I could not help but compare North Carolina Highway 12 through the Outer Banks to US Highway One through the Florida Keys. Which is silly as they are not at all alike.
We left Manteo (pro: man-ee-oh) late morning and planned our lunch further south avoiding the few burger and pizza and fried fish joints further up the island chain. Venturing to the lower Outer Banks puts you out of reach of chain stores commonly seen in the strip malls of Nags Head, but in March not much is open and what is, may not be imaginative at all. We expected this yet traveled in hope.
The homes are vast three storey structures that offer a place to stay for the vacationing staple of summer in these islands: The Family.
We got off the highway in Hatteras looking for a mythical restaurant and got ourselves trapped in a subdivision of these machines. They are managed by Midgett Rentals, all of them, which is a name with a long and illustrious history in Hatteras (imagine Spottswood in Key West). All I could think of was dozens and dozens of frantically vacationing munchkins everywhere I saw the rental signs.
With the best will in the world the bulk of North Carolina 12 looks like this picture below, except for a few curves between Buxton and Hatteras. The speed limit is 55, but many people here seem to have difficulty reading the sixes and fives on their speedometers and we followed a number of North Carolina tags doing 65 Florida miles per hour. Old timers remember when the berms weren't built up on the seaward side and they lived with occasional salt water covering the old roadway. By way of compensation they got to look at ocean as they drove along. We didn't and mighty boring it was too. At least it wasn't crowded with summer traffic jams...
For some people being allowed to drive on the beach is a highly prized activity in the Hatteras National Seashore. I would rather eat crushed glass than subject my car to sand and salt with the risk of groveling round it like a supplicant trying to get it out of the grasp of Mother Nature. The fact that they need to point out that high tide, ie: water! may be impassable (fancy that!) gives you some idea of the chaos that must ensue especially in the summer months. Tow truck drivers' delight! Motorcycles naturally are discriminated against and dogs must be leashed even where cars don't have to be. Weird but true.
My wife, driven by a desire to eat anything but burgers or pizza insisted this fish warehouse must be a restaurant in Hatteras. I was dubious but she checked it out and as were but a mile from the ferry terminal I could only acquiesce as we were running out of options as fast as we were running out of road.
I was right, they sold seafood but the owner was a cheerful soul and said if we were adaptable she could feed us. So she did, shrimp, and chowder and hush puppies, right there in the fish store as customers came and went.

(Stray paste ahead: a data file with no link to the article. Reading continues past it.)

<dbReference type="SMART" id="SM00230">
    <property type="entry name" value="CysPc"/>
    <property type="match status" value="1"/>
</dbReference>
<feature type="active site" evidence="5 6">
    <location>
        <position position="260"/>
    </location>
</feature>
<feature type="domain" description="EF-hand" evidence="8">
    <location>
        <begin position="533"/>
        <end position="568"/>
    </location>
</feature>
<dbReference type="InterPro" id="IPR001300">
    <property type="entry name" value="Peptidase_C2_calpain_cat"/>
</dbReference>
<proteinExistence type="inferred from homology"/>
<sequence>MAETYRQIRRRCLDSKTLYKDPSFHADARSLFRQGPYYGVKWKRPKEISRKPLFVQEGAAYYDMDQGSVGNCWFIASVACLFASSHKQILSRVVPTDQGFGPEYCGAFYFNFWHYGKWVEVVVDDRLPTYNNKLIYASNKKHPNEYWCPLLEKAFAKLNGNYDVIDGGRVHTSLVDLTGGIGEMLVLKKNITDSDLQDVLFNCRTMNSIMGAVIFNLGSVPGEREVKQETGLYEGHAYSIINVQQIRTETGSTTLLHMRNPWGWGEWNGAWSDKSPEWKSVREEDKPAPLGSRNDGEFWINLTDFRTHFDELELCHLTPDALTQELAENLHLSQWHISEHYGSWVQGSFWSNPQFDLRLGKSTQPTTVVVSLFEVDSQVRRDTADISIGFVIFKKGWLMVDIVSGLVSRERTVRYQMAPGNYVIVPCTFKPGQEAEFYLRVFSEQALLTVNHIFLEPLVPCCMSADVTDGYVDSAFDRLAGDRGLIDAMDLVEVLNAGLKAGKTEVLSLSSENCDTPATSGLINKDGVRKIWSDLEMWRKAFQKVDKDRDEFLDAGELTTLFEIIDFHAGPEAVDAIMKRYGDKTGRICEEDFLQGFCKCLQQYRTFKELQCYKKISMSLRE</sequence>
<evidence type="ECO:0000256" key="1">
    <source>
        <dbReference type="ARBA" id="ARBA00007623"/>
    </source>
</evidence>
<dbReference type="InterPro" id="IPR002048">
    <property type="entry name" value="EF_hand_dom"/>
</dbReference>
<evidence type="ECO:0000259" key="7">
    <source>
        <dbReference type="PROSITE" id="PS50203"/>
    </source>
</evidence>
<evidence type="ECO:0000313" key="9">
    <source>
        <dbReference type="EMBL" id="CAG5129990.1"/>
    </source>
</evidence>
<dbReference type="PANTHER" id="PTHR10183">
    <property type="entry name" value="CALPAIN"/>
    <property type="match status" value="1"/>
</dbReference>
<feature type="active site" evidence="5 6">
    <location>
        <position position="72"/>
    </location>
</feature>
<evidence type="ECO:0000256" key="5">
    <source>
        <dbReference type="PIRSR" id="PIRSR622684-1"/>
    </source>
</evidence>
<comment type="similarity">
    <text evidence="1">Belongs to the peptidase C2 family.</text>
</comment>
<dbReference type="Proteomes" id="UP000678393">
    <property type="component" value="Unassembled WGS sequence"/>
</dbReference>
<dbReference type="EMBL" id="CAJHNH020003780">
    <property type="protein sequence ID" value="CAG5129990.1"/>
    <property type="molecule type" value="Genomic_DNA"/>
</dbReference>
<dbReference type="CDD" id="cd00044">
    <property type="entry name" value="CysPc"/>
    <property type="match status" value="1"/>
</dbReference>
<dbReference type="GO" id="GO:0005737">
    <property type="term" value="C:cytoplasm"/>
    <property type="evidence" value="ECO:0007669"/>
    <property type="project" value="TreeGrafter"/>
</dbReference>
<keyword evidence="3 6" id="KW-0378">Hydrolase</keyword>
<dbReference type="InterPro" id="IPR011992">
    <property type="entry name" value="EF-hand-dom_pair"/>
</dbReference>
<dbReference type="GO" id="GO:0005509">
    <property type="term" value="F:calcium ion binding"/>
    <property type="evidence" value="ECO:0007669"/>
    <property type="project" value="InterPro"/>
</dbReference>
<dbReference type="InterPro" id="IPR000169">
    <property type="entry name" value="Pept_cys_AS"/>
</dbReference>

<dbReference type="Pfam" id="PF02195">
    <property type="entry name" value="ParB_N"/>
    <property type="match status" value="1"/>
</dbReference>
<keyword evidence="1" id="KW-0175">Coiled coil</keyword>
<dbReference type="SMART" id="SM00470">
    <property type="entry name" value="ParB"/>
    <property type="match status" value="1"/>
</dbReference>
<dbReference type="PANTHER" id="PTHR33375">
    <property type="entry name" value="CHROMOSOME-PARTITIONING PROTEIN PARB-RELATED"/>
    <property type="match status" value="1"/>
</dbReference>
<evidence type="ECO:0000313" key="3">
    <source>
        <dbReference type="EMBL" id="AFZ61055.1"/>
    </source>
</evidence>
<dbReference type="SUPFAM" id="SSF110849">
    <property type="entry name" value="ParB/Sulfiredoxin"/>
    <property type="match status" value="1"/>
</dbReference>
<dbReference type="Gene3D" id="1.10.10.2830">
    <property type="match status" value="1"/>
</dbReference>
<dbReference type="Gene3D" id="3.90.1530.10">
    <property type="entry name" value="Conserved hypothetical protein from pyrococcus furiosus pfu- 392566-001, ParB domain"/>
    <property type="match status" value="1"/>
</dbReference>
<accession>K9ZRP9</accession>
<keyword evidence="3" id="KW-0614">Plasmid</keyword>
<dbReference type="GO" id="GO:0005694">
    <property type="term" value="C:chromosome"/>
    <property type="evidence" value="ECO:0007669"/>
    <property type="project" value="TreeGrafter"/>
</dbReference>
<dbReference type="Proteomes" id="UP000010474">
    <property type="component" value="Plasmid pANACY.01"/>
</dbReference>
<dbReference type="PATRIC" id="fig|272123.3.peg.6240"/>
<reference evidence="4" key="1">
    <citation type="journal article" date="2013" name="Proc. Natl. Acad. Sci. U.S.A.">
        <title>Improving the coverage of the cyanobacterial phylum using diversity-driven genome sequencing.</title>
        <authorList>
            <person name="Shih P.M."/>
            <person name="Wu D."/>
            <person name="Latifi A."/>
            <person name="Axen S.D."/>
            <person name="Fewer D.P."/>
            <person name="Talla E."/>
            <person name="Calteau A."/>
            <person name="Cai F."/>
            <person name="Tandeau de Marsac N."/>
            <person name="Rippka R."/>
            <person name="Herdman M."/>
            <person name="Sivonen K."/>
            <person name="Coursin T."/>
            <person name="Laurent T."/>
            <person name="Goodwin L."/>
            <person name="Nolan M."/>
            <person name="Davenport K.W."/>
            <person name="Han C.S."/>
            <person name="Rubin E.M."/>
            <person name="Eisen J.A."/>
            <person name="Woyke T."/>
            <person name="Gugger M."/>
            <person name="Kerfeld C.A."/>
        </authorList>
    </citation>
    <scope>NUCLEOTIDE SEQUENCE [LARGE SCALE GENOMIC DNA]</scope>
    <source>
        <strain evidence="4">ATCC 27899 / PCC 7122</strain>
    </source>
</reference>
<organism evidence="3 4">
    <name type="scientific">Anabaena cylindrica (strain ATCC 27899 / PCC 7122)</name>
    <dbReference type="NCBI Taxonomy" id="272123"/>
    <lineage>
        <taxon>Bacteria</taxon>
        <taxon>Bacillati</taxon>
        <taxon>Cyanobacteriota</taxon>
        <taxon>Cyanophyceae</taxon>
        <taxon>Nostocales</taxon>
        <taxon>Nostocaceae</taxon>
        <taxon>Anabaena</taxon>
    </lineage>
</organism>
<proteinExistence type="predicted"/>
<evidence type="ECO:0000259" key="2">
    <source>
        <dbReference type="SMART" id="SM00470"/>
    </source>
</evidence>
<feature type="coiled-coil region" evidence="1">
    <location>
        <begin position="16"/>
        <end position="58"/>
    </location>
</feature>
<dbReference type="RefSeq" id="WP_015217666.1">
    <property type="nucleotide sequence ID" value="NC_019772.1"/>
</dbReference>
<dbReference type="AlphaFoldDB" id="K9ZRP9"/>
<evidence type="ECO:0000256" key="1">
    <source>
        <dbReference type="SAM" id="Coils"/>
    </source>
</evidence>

Vickie was her name and her husband and son were the fish catchers. Her son was featured in a magazine article about the local fishing, an activity he has loved practically since birth. This year the fishing has been awful since Hurricane Sandy has closed the pass and the father and son couldn't get out into the Atlantic as they usually do in winter. That and unusual cold water has made fishing the sound very slow as well... Just like farming fishing is a way of life dictated by the weather.
Our deluxe luncheon suite:
And our deluxe first course, boiled shrimp shells. Not one left.
This image was on the wall showing Vickie's son, the blonde one, and a friend figuring how to launch their boat when the adults were too busy to do it "properly." He was not to be denied...young Tom Sawyer!
Hurricane Sandy messed our plans, or tried to. The formerly thirty minute ferry ride from Hatteras to Ocracoke is now a sixty minute ride after the channel was silted in by the storm. Fishermen located an alternative outer route that turns far out into the sound before taking the long way back to the Ocracoke landing seen in the far left of the picture below.
The North Carolina Department of Transportation treats the ferry as nothing more than a segment of Highway 12. Distances to Ocracoke treat the water as dirt and do not take into account the vagaries of ferry travel. The ride is free in both directions (hate that government, you haters!) and ferries run from 5 am to at least ten at night. Dogs stay in vehicles, there is nothing to buy on the boat though there is a cabin upstairs to get out of the weather.
Which was just as well for pedestrians and cyclists on board (there were no motorbikes). Seas got rough far out into the sound and whole waves crashed over the bow of the ferry covering the cars in front of us and spraying our Fusion with salt water. I lost my cellphone signal and was forced to stop updating my blog. It was hell I tell you.
Then it poured with rain. Welcome to Ocracoke... and another 13 miles of long straight Highway 12 to our bed and breakfast.
And on Ocracoke we found Bilbo Baggin's pantry, Cheyenne found dog walk heaven, there is a Mexican food truck that cooks astonishing tacos and we discover Ocracoke Brogue. Weird enough for ya?